It’s not old news that Oahu is a popular summer vacation destination. Innumerable amounts of tourists land on this island wanting to get the “local flavor”. How do you begin? Well, start by giving Respect.
I do not request you provide Respect because Oahu is better than yours. Like any place Oahu has some less than ideal aspects such as Kapaa Quarry, prostitutes standing across the street from the Waikiki police station, and the dirty river that runs through Chinatown.
You will come here to relish in the fresh fruits and other foods Mother Nature provides.
So please do not litter the island with rubbish and Respect the foliage.
Especially as you embark on hikes on the island…
…..and relish in the visual delights of your labor.
I know there are hundreds of versions of “What to do in Hawaii” pamphlets, please do not discard them along the hiking trails.
As you explore the green of Oahu…..
…..pay Respect to its inhabitants.
Do not forget to Respect the blue as well.
When I am paddling out to surf or…..
…..floating in the water to watch clouds change form,
it disgusts to me to find refuse stick to my wet skin.
So Respect the people who live in Oahu.
It is a slower pace here so please do not practice road rage. And yes, when it says “yield”, unlike the mainland, we stop then merge. Other than the fact the car you are driving is a Mustang or Sebring convertible, it can be telling you are tourist just by your road etiquette.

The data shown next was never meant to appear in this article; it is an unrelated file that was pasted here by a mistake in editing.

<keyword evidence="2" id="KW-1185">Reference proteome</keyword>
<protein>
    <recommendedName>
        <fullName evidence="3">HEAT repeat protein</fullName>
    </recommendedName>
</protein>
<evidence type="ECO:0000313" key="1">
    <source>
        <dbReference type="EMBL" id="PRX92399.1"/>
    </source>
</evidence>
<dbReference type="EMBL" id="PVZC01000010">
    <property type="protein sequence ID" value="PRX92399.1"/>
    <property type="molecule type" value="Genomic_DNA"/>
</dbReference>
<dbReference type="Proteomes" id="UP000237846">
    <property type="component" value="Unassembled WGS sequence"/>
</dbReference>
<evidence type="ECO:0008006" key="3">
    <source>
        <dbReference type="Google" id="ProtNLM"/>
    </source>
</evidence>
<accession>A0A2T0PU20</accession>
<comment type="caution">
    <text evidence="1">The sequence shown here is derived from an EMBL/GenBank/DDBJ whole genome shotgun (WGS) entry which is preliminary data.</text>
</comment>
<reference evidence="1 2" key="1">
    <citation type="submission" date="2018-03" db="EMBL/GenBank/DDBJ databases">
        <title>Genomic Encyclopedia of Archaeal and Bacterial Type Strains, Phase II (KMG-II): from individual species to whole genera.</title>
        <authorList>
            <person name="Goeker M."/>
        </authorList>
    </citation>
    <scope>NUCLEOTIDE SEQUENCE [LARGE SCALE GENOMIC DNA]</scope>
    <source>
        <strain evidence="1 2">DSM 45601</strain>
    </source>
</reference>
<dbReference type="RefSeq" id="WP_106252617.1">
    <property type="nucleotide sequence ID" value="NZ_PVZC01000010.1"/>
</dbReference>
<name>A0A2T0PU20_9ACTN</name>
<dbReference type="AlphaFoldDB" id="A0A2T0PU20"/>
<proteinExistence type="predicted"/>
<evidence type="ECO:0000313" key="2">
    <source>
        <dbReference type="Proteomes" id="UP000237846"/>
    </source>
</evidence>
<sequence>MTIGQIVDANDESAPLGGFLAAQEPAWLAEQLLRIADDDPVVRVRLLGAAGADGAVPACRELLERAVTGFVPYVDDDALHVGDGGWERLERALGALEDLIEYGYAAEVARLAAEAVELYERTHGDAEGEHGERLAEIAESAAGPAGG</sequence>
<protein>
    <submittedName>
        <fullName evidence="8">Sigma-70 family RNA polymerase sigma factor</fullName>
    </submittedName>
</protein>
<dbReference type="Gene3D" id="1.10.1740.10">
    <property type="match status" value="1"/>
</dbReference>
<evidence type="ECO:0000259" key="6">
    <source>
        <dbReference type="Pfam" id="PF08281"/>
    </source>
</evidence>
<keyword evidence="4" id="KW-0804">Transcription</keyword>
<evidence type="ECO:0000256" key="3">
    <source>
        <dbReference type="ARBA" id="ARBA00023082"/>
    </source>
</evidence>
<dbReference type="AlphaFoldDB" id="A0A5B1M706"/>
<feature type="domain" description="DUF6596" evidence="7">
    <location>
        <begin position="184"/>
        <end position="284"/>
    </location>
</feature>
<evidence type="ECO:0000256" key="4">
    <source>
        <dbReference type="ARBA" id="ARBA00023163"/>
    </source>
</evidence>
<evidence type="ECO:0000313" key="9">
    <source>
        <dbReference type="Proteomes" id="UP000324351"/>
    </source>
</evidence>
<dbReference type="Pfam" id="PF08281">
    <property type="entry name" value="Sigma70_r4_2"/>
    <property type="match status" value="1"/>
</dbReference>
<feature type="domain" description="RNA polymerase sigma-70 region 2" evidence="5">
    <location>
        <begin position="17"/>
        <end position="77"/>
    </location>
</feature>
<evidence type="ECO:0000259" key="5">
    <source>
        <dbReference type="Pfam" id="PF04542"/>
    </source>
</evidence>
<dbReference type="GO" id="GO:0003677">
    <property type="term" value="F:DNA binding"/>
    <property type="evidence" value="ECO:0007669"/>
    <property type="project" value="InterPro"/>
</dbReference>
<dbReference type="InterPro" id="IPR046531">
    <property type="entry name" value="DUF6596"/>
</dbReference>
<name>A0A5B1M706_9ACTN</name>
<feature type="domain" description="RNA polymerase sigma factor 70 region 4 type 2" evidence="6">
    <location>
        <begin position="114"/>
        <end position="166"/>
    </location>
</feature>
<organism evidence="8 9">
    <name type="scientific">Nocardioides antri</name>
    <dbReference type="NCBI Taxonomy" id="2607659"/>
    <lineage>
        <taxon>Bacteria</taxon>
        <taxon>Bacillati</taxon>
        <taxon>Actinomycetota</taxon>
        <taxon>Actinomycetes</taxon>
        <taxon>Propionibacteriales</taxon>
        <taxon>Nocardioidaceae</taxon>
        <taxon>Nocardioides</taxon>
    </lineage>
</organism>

Please stop for pedestrians. We will acknowledge your courtesy with a slight wave of our hand or a nod of the head … or flash you the shaka sign (don’t worry, it’s a good thing).
It is not required you master pidgin when you arrive. Nor will we cringe when you pronounce “Oahu” or “Hawaii” correctly…but please be friendly!
As you come to pay for your souvenirs (most likely from an ABC store), greet with “hello”, “Al0ha”, or “Howz – it?” to an employee that probably is very eager to end a work day full of hundreds of customers.
Recently, I read a children’s book by Umberto Eco called “The Three Astronauts”. The book basically gives a lesson on respecting an alien planet, which inspired me to write this post. I know, Hawaii is not exactly alien territory. (However, when I as a Los Angeles resident driving through a sobriety checkpoint, the policemen reacted as if I was from another world when they gathered around and marveled at the fact I had a Hawaiian driver’s license.)
Intending to determine if this book would be nice to read to my niece, I feel that its lesson spans ages, countries, and situations. Here is an excerpt:
“And so the visitors realized that on Earth, and on the other planets, too, each one has his ways, and it’s simply a matter of reaching an understanding.”
We must Respect the places we visit for our vacations this summer. And remember…
…..you’re on vacation!
Estoy vivo y coleando
Thank you for your well wishes! Looking on the bright side of things, at least I had the chance to do a lot of playing outside before my accident!